Norbert Portillo: His dream becomes a reality.
Story & photos by Eddie Cepeda
Walking into Tabla between lunch and dinner crowds, the juxtaposition between the tapas restaurant’s luxe style and its owner’s unassuming manner is hard to ignore. Norbert Portillo is wearing jeans and a Tabla t-shirt, talking about his hot-dog culinary adventures in Chicago (he had just landed in El Paso a half an hour before) and remembering when Tabla was but a chimera, a pipe dream he hoped El Paso would embrace one day. But for people who know Norbert, the owner and chef of this now downtown staple restaurant, his unfussy style is nothing new. This is a guy who’s paid his dues and who knows his food.
I met him some ten years ago. With livers that were a decade younger and ambitions big enough to overwhelm conversations, we drunkenly (but passionately) spoke about how El Paso was missing truly masterful, thoughtful cuisine. Though I don’t promise our 20-something blitzed selves were incredibly articulate that time of the night. Still, the sentiment and the zest were there. I don’t remember everything he said, but I remember knowing, even then, that if this guy started a restaurant, he’d change the El Paso food landscape.
He had just moved back from Portland, having worked at Park Kitchen and Simpatica, where as he puts it “I mean, the farmer was the one delivering our food to us. ” And while Tabla is not quite Farm-to-table yet, Portillo dreams of the day El Paso can sustain a place like that .
He did however, forge a new culinary path for El Paso , but it took a while. Starting on salad duty at a local eatery, he wouldn’t have a chance to flex his culinary muscles for some time. “It was one of those jobs that was just monotonous ,” he says over a glass Tabla’s house made sangria.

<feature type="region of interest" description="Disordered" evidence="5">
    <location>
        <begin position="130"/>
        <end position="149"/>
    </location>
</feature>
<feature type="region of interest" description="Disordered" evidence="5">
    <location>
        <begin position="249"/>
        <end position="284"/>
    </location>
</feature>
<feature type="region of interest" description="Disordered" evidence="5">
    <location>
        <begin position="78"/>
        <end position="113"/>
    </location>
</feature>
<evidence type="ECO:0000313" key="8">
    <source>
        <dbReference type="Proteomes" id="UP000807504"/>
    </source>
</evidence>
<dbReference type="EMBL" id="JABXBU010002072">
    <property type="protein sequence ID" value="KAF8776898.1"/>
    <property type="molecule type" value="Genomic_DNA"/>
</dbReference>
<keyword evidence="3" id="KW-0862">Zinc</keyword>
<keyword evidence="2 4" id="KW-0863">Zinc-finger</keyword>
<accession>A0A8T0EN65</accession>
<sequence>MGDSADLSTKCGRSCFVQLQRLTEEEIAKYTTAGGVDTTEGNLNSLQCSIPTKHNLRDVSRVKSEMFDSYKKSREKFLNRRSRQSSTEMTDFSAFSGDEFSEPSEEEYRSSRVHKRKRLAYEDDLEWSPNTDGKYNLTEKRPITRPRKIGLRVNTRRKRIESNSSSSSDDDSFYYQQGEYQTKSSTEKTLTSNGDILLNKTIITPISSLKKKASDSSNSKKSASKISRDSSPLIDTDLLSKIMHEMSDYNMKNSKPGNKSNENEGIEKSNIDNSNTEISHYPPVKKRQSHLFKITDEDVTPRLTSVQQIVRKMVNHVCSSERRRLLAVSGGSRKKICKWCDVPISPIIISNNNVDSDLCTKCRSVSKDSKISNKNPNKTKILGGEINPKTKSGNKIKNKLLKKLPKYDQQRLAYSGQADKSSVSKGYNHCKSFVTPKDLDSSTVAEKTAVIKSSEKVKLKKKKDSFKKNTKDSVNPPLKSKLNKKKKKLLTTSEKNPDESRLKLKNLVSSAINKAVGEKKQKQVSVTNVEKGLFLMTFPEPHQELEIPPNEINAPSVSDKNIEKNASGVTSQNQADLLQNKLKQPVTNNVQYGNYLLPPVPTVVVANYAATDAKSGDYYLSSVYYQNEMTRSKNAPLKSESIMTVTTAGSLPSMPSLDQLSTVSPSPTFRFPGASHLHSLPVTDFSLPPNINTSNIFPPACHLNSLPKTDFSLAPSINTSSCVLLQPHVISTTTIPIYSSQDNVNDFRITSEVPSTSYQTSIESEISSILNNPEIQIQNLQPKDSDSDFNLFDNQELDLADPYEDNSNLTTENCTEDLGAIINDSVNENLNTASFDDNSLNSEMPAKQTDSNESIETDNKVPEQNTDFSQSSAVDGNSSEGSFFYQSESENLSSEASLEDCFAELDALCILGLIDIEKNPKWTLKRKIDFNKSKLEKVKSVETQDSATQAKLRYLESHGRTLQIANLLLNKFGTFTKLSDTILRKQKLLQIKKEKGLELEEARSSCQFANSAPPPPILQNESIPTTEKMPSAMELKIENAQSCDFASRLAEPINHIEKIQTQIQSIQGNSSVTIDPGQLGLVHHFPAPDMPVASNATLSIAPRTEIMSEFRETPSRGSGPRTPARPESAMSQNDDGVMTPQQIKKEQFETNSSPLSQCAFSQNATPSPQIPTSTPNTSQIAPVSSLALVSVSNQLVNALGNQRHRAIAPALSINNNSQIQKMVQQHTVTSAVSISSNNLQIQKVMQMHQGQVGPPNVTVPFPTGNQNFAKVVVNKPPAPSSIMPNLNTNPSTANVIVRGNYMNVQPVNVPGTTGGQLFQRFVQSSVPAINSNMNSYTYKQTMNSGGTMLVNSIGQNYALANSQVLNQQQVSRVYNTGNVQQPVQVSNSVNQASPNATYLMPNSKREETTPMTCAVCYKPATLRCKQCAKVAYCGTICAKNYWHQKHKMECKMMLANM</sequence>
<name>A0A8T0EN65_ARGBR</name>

I didn’t keep much in touch with Norbert over the years, though I would occasionally run into him (once when he was a barista at Starbucks). For a minute, it seemed as though maybe El Paso had no intention of nurturing young talents like his. Then he got his chance with Ripe. With Norbert now at the helm of this Westside eatery, they sparked the brunch craze, transforming it from stale buffet food, to the Sunday ritual we know now: fresh, artful dishes that both families and hungover twenty-somethings deplete before putting the weekend to rest. Norbert played a pivotal role in making brunch a thing in El Paso. Really.
Then three years ago, his vision went from dream to a restaurant that’s both regal and comfortable. When Tabla opened, Portillo delved head first into a concept that never seems to work here: the tapas bar. But while tapas bars come and go, Tabla has the formula down. When I ask him why generally the tapas concept is such a hard sell here in El Paso, he doesn’t understand why it wouldn’t make sense . “It reminds me of how I used to eat growing up. We always ate as a family…my mom would put a bunch of food on the table and we’d all just kinda sit there and eat and interact or whatever .” This is probably true for a great majority of us. Who doesn’t remember conversations with family over an assortment of home-made offerings spread out over the table? Is that really so different from tapas style dining?
“One of the things that has changed is this younger generation that’s coming back to El Paso… They’re the ones pushing El Paso to change because they have seen things they like in other cities and want that here,” says Portillo, speaking from personal experience. Whatever the reason, the change is evident .”This is the fastest I’ve ever seen this city move” , he says as he brings another round of sangrias. “There’s a lot of really cool things popping up here in El Paso that are independently owned and have great concepts behind them .”
There is only one other topic that makes Portillo light up more than food. It’s food as art. “We’re constantly looking for a balance of flavors, I mean that’s the main thing you know. It’s the only art form that uses all five senses .”